The Blue Collar Programmer

Published on Feb. 12, 2017, 4:55 p.m.

There's a recent Wired article that's been floating around the web that asks if computer programming is the next big thing in blue collar work. I find this article interesting, because I've long though about computer programming a skilled trade. In one sense, it's not unlike being a plumber or and electician, both of which can provide very decent, middle-class salaries.

In fact, thinking of tech jobs in this manner is nothing new! In the '90s every vocational college in the country offered classes in welding, paralegal, PC repair, and computer networking. Just look up your nearest Cisco academy, and I bet it's part of a community college. Chances are good there's a programming curriculum that goes right along with it (I got my "professional" career started teaching in such a program).

Right now is a good time to have programming skills. There's demand, and there's not quite enough people with proficiency to fill that demand. To me, there's really no surprise that code schools and bootcamps are popping up across the country to teach programming skills over 8-12 months. Programming is very much a skill that you can learn, and with plenty of practice, become very proficient withing a short period of time.

However, the work that programmers often do is subtly different from the tangible, physical things that your local mechanic will face. Yes, all skills tradesmen will excell if they've got great problem-solving skills, but at some point programming is a little different. And I think the difference lies in that we deal with abstract concepts. I mean, very few of us ever produce something that's tangible. Yes, there are buttons on a screen, forms you can fill out, reports you can print, but a lot of programmers may never work on such things.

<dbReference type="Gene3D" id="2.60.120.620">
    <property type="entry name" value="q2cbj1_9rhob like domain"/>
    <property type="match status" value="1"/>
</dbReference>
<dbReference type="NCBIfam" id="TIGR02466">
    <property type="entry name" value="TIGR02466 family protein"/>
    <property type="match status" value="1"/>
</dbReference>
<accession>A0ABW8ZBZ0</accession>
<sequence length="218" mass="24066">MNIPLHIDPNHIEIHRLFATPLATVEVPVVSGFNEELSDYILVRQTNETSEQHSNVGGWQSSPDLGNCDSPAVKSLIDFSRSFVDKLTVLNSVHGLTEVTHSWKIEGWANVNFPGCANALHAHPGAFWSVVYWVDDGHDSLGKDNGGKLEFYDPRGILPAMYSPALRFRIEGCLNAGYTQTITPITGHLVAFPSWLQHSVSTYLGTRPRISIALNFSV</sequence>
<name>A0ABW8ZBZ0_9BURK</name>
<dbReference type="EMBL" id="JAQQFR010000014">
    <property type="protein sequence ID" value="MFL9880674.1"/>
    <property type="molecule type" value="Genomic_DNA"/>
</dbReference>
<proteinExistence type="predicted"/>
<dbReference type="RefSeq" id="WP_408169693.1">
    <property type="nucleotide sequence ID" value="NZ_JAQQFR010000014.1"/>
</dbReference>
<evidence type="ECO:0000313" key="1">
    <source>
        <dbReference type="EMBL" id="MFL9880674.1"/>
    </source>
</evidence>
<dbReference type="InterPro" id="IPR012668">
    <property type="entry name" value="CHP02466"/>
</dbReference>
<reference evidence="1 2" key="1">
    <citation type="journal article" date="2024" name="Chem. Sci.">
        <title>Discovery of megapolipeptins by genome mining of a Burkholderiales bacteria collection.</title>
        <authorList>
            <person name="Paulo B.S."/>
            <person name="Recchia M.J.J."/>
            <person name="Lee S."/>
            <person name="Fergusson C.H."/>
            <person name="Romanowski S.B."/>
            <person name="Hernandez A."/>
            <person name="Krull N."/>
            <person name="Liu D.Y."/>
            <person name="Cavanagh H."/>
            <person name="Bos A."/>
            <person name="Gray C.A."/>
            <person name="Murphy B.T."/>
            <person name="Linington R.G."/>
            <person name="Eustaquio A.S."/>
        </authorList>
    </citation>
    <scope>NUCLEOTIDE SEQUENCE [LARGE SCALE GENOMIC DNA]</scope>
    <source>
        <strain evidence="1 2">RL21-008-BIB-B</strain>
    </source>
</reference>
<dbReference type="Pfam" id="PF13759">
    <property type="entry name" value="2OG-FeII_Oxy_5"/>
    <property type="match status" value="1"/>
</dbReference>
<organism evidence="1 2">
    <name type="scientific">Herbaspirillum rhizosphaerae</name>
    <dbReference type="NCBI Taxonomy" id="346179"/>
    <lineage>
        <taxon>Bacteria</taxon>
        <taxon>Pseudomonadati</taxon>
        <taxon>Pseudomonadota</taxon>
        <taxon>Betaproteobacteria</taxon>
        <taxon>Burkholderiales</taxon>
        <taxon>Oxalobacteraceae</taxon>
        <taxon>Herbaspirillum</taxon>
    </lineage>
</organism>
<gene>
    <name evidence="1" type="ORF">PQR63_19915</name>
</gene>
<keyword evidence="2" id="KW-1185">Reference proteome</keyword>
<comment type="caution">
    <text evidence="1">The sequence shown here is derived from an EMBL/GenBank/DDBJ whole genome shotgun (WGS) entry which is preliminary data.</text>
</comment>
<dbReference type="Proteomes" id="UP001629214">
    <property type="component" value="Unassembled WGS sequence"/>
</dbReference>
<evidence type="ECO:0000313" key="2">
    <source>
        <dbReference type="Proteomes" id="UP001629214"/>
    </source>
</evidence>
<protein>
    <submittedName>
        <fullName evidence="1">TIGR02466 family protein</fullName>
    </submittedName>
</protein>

And then there are the "standards". Imagine being a plumber, and knowing that every building had it's own different style of pipes and couplings. Imagine having to buy a new set of tools every single time you went to work on a different building. Imagine needing to be able to connect your electrical grid to your plubming infrastructure (in a sense, I think this already happening, but hang on, I'm trying to be facetious here). What do you do when your client says, "we don't have electricity on the south side of the building, but I know water conducts electricity, so just connect the water main to the power grid, then install an outlet in every faucet"?

As a programmer, at some point in your career, you're going to get this request. In the tech industry, we already have a niche whose focus is to make the square peg fit in the round hole. It's called ETL.

So what's the point of my blog post here... In our effort to find the next big job for everyone in the US, let's not diminish the amount of time and effort that it takes to become a programmer. It is a skill, and it's one that most people could learn. But it's also incredibly challenging and frustrating at the same time. And much like a plumber or electrician, being clever, creative, and having the ability to think through a project from beginng-to-end is going to a set of skills you also need to cultivate.

Finally, the most important skill a programmer can have is the ability to keep learning. This industry moves at a frantic pace. Many people don't realize just how young the field computing is in the grand scheme of things. We haven't figured out how to best solve 90% of our problems. Do not be fooled: You don't just learn how to program, then rake in a posh $80k/year and call it a day. If you want to survive/thrive in this industry, be prepared to start all over every couple years. Your education starts with that first project or job. It never ends.

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